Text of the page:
The man responsible for the whack heard ‘round the world emerged from prison on Friday, and said he was sorry for clubbing figure skater Nancy Kerrigan in the leg.
Shane Stant, 24, a one-time Coeur d’Alene resident, is remembered in Kootenai County as an arrogant rough-and-tumble muscle-flexer who worked as a busboy but fancied himself a bounty hunter and martial arts expert.
Friday, he left the Santiam Correctional Facility with a new high school diploma, a new ponytail and a new attitude.
“I’m really sorry for what I’ve done,” Stant said of the attack. “I’ve kind of waited to say I was sorry to Nancy Kerrigan. I didn’t think it would sound sincere if I said it before I got sentenced.”
“But I don’t think I will bother her because she probably just wants to put this behind her.”
The leg injury prevented Kerrigan from competing in the 1994 U.S. figure skating championship.
Stant served 14 months for his conviction on a charge of conspiracy to commit assault. He was one of five people, including Kerrigan’s Olympic rival Tonya Harding, who pleaded guilty to criminal charges in the attack.
Stant used a metal police baton to hit her above the right knee after a practice session for the U.S. championships at Detroit in January 1994. In Kerrigan’s absence, Harding went on to win the U.S. title.
Harding pleaded guilty to helping cover up the plot, but denied knowing of it before it was carried out. A grand jury and a U.S. Figure Skating Association disciplinary panel believed otherwise, concluding that she was in on it from the start.
Harding was sentenced to probation and was the only one of the five not to go to prison.
Stant, who had once cared for elderly patients in his family’s adult foster home, moved to Kootenai County in 1991. By that time, friends and relatives said, the body builder had turned mean and aggressive from steroid use.
“He would do things like ram his shoulders into doors,” stepfather Ron Parmele once said.
Stant also was arrested twice here during his nine-month stay. He spent 15 days in jail after he and his friends stole several cars and went joyriding. He also was arrested for allegedly trying to steal suntan lotion from Safeway.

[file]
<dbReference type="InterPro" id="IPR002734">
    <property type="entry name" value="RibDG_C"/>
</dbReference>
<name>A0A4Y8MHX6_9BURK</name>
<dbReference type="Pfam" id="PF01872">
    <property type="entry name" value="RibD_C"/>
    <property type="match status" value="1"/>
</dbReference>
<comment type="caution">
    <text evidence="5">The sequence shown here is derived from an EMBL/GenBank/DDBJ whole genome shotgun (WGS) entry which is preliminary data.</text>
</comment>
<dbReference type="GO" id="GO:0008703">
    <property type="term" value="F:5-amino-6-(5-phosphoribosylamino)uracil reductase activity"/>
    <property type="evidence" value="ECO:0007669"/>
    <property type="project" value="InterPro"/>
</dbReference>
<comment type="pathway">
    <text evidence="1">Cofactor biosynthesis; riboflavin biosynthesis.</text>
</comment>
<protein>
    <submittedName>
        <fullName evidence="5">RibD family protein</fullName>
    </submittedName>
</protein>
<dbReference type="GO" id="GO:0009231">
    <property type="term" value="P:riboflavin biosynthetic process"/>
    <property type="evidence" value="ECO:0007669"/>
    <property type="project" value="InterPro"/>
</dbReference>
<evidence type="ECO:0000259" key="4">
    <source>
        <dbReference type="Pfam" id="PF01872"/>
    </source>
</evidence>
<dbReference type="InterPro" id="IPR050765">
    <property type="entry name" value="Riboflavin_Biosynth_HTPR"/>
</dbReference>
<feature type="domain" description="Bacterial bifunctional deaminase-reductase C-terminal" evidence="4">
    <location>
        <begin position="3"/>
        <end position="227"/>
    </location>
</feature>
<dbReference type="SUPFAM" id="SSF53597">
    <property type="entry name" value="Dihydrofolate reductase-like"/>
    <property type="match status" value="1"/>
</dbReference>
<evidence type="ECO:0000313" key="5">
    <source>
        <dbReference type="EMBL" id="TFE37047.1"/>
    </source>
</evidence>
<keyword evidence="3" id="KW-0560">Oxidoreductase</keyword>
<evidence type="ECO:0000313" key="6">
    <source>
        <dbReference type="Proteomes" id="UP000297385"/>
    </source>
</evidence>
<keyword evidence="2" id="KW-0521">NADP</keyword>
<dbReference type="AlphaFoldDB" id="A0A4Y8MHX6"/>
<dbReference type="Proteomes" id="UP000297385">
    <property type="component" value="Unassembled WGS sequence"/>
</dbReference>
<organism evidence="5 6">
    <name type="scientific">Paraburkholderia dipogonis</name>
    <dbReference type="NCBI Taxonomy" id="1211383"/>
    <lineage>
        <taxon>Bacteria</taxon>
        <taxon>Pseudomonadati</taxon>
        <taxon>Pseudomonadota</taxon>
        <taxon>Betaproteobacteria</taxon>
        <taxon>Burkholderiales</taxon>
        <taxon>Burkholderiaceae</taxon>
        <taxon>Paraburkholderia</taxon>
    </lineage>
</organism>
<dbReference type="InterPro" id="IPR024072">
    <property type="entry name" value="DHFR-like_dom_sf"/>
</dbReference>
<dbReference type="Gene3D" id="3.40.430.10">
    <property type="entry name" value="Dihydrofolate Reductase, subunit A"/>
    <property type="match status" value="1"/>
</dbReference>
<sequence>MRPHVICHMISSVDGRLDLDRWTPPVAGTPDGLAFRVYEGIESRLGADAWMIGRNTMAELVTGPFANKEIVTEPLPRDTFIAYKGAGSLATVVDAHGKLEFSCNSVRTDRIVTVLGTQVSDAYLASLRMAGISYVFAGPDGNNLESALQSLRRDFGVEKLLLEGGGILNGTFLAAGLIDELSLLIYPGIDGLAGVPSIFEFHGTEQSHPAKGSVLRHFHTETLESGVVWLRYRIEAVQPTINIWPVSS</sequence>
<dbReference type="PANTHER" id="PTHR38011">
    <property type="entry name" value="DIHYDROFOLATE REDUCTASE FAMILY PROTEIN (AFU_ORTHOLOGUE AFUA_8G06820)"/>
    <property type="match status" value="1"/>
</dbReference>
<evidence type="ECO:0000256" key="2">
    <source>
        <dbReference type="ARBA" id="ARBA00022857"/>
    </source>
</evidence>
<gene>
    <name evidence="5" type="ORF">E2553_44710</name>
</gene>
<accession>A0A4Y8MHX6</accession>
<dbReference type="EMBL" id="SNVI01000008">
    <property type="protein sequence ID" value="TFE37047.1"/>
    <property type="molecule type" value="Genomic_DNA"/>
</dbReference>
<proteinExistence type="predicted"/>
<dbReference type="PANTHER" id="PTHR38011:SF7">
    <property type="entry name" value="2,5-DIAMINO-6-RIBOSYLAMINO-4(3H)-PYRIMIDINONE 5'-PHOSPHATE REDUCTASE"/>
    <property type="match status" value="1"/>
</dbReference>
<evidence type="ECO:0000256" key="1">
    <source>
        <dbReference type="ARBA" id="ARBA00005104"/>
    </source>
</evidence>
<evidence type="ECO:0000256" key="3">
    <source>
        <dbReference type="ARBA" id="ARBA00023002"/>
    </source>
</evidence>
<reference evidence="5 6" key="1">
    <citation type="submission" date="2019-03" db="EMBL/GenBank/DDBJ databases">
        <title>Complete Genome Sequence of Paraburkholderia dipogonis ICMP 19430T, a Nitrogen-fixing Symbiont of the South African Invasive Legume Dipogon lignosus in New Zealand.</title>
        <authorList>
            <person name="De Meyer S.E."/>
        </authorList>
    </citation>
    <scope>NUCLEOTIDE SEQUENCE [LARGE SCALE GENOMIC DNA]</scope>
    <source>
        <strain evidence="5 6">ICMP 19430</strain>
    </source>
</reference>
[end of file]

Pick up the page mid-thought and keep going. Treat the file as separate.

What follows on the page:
Friday, Stant said he had learned a lesson in prison.
“Basically not to be selfish and to think about other people and how they feel,” he said. “It wasn’t a bad experience at all. I guess it’s what you make out of it.”
During his term, Stant worked in several areas of the prison, including the state slaughterhouse, and earned his GED certificate, the equivalent of a high school diploma, said Perrin Damon, spokeswoman for the Department of Corrections.
Wearing black sweat pants and a gray T-shirt, and his hair in a short ponytail, Stant was greeted by his parents at the Santiam Correctional Institution. As he walked away from the prison carrying a clear garbage sack full of papers and books, other inmates yelled from the window.
“See you, Shane. Stay out, man,” one inmate shouted.
Stant was released about four months early, due to credit earned for good behavior and jail time already served. Prison officials said he would serve 36 months of postprison supervision in Linn County.
Stant’s uncle, Derrick Smith, who drove the getaway car, is to be released from prison next week. Harding’s ex-husband, Jeff Gillooly, was freed in March after having his sentence cut short because he spent the final six months in a prison boot camp. Gillooly changed his name to Jeff Stone while at the camp.
The final conspirator, Shawn Eckardt, is to be released in September.
Kerrigan recovered in time to win a silver medal at the 1994 Winter Olympics. Harding went to court to protect her chance to compete but finished eighth in Lillehammer.
Later, the figure skating association stripped her of her U.S. title and banned her from competition for life.
, DataTimes ILLUSTRATION: Color Photo
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